A phase 2 clinical trial of Calithera Biosciences’ telaglenastat in renal cell carcinoma has missed its primary endpoint. The failure of the glutaminase inhibitor to improve progression-free survival (PFS) prompted Calithera to lay off 35% of its staff to stretch its cash reserves beyond future readouts.
Telaglenastat is designed to stop cancer cells from consuming the glutamine they need to survive and grow. Calithera tested the hypothesis by randomizing 444 metastatic renal cell carcinoma patients to receive telaglenastat or placebo orally twice a day, in addition to Exelixis’ Cabometyx, and assessing the effect of the experimental drug on PFS.
The drug flunked the test. Median PFS in the telaglenastat arm was 9.2 months, compared to 9.3 months in the control cohort. Almost two-thirds of patients had previously been treated with PD(L)-1 therapies. Calithera said the arms were well balanced.
Calithera responded to the setback in the CANTATA clinical trial by outlining plans to lay off 35% of its employees. With Calithera having 90 full-time employees at the last publicly disclosed count, the proposal suggests around 30 positions are at risk. The cuts are intended to stretch the $115 million Calithera had in the bank at the end of 2020 past data drops from two clinical trials.
One of the studies, KEAPSAKE, is assessing telaglenastat in KEAP1/NRF2 mutant non-small cell lung cancer (NSCLC) patients. Calithera is continuing the NSCLC trial despite the clear failure of CANTATA in the belief that there is a strong, distinct rationale for targeting the patient population.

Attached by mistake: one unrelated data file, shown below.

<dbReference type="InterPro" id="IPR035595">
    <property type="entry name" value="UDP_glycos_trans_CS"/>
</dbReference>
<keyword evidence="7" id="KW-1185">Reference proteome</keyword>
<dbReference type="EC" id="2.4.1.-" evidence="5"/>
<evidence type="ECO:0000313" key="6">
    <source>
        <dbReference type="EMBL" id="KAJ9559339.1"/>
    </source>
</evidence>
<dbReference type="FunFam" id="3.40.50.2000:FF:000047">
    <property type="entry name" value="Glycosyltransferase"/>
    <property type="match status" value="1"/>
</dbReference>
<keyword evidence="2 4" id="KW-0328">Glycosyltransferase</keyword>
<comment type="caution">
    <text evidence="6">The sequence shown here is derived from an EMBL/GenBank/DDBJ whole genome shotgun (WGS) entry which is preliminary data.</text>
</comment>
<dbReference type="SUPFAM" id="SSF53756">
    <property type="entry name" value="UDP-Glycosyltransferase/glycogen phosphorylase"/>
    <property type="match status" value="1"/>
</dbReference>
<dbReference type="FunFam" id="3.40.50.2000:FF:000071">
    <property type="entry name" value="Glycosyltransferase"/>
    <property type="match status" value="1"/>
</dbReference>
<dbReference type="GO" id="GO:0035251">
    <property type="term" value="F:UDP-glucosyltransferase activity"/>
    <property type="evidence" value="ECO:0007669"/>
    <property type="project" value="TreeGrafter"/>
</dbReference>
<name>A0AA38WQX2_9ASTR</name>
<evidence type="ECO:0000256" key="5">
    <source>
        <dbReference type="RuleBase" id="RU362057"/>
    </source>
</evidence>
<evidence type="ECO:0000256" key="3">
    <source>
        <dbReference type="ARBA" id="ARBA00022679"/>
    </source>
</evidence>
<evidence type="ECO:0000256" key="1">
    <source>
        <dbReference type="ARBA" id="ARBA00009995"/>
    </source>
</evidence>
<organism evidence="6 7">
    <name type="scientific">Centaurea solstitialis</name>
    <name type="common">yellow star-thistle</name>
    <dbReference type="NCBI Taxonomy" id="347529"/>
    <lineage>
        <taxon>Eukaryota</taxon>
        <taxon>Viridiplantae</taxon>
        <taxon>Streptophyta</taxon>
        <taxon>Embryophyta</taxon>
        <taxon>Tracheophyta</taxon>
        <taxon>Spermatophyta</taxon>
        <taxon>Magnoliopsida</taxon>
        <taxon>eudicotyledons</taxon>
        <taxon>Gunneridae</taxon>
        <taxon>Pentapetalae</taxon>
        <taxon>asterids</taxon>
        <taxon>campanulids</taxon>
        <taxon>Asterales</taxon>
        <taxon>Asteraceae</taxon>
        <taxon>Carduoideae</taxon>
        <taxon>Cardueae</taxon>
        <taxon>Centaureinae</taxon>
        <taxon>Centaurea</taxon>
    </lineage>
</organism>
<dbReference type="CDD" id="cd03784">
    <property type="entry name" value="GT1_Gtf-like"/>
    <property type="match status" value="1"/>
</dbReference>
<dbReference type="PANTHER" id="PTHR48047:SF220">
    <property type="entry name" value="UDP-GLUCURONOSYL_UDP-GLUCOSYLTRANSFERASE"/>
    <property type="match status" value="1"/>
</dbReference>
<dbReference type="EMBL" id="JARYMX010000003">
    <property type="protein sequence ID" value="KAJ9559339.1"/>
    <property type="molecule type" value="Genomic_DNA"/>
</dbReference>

The KEAP1/NRF2 pathway’s regulation of reactive oxygen species is implicated in the development of some cases of NSCLC. As the process results in cells that depend on glutaminase activity, Calithera sees reasons to think telaglenastat can succeed in a genetic subset of NSCLC patients despite failing in renal cell carcinoma.
Laying off the staff is intended to enable Calithera to keep going into 2022, by which time it will have delivered interim results from the NSCLC clinical trial. The extended cash runway also takes Calithera past the completion of a phase 1 clinical trial of arginase inhibitor CB-280 in cystic fibrosis patients.
The readouts could revitalize Calithera, but, for now, the company is at a low point. Shares in the West Coast biotech fell more than 50% in premarket trading, sinking to their lowest point since its 2014 IPO.